A Seattle-based company is preparing to operate a medical cannabidiol dispensary in Davenport while a Quad-City businessman continues to battle the state for a stake in the market.
Matt Stern of Nature’s Treatment of Iowa, or NTI, believes the Iowa Department of Public Health last month wrongfully rejected his firm’s application to run one of the state’s five dispensaries. Health department officials say NTI failed to show in its application evidence it had begun the registration process with the Iowa Secretary of State’s office by March 8, the deadline for dispensary applications. The health department tossed out NTI’s application — before scoring it and the other 20 dispensary applications — during the technical review stage.
Both parties and their attorneys presented their cases last Thursday during a 3½-hour telephone hearing with Administrative Law Judge Kathleen O’Neill of the Iowa Department of Inspections and Appeals. If she rules that NTI’s application was improperly rejected, the health department’s team of reviewers will need to score the application.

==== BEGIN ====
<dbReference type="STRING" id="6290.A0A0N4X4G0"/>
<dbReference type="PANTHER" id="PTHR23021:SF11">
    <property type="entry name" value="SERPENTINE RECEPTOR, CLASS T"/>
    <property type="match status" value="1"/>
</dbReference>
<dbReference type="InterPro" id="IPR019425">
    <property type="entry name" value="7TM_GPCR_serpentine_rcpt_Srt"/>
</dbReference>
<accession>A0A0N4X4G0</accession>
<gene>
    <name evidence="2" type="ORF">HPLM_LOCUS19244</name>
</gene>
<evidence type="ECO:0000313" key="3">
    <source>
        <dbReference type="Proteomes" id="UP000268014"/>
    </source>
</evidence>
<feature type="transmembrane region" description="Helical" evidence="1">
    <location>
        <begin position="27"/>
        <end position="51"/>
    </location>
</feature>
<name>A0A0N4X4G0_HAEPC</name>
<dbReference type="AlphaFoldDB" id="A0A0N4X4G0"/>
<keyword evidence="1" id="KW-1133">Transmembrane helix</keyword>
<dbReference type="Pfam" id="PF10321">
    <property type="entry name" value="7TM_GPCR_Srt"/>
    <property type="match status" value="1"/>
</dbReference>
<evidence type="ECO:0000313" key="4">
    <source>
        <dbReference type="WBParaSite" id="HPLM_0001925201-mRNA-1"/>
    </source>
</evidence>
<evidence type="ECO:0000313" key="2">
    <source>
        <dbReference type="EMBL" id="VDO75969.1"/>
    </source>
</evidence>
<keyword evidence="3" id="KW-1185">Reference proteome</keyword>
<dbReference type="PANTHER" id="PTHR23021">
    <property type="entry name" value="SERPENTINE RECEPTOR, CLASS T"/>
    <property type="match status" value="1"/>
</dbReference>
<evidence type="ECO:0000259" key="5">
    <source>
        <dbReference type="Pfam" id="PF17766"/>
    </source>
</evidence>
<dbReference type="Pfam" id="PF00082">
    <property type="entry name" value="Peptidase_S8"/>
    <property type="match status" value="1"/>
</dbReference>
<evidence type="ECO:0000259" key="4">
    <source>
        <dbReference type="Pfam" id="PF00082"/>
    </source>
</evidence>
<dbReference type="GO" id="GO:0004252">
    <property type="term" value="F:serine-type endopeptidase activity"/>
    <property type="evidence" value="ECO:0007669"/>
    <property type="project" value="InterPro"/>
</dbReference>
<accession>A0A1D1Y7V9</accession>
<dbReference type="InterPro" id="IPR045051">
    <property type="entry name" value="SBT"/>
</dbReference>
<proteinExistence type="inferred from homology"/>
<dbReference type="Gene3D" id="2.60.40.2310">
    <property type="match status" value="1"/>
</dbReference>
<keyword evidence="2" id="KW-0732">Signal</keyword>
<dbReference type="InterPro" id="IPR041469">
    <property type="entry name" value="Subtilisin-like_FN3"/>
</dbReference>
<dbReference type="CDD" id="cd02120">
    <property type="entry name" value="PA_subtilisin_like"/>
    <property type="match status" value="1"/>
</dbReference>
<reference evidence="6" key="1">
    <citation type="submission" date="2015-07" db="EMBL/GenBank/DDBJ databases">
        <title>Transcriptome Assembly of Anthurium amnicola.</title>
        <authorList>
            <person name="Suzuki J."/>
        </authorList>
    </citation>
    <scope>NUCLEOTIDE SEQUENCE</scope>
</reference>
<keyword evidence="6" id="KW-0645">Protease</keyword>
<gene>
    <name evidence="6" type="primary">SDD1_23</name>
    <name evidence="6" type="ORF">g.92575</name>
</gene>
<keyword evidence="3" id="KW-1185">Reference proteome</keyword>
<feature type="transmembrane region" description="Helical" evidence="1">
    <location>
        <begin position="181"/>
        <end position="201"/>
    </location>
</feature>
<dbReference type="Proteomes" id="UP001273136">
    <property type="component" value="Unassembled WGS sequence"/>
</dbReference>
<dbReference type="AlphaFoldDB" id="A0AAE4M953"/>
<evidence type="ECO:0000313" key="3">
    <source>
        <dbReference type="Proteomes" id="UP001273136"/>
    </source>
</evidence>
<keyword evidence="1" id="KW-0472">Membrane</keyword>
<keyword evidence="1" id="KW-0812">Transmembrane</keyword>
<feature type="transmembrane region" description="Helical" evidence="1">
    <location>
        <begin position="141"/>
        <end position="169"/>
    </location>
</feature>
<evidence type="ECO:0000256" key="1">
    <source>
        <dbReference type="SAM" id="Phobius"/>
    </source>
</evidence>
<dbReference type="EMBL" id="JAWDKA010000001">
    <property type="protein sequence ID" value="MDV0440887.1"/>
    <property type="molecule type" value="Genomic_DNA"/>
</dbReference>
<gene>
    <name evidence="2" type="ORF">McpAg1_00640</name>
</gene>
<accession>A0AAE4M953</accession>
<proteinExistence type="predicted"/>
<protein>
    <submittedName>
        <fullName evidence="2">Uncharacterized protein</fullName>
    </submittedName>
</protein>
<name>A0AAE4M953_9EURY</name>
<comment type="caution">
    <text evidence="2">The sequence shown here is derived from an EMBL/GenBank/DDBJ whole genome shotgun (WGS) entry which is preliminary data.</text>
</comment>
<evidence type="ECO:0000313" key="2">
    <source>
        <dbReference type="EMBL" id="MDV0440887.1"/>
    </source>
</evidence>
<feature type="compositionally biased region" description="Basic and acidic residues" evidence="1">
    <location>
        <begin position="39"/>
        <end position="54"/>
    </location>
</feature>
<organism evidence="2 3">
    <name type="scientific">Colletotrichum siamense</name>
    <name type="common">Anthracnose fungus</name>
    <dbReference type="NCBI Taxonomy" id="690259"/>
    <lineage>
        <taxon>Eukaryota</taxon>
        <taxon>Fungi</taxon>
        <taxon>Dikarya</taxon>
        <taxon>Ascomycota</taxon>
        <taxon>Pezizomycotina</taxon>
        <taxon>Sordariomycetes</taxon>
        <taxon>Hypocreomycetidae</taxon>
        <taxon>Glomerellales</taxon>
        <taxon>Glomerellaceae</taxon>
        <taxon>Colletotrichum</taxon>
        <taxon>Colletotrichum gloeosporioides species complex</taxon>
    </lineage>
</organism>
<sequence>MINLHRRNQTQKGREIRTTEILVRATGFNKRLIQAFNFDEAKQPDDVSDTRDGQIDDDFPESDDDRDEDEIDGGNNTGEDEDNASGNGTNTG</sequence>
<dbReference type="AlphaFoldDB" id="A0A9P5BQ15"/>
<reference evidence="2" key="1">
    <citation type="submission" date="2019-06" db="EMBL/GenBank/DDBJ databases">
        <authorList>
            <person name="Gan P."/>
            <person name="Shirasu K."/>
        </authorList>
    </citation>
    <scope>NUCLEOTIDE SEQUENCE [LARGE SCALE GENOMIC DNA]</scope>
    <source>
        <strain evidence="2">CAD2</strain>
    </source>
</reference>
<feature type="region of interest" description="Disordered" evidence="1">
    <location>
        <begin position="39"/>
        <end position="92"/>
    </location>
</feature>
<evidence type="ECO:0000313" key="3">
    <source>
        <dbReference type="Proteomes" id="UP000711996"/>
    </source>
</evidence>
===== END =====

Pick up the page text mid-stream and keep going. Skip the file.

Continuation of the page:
Checking for evidence
Stern, of Rock Island, testified he delivered his application materials shortly before 1 p.m. Thursday, March 8, and remained in Des Moines most of the afternoon in case any issues arose.
Sarah Reisetter, the deputy health director, testified she completed the technical review of NTI’s application between 4-5 p.m. that day. NTI did not include in its application a file-stamped copy of its certificate of organization, which would have served as sufficient evidence it had begun the registration process. “They failed to follow the basic instructions of the RFP (request for proposal),” she said.
When Reisetter noticed a lack of evidence that verified NTI’s registration, she contacted a former colleague in the Secretary of State’s office to “determine whether those documents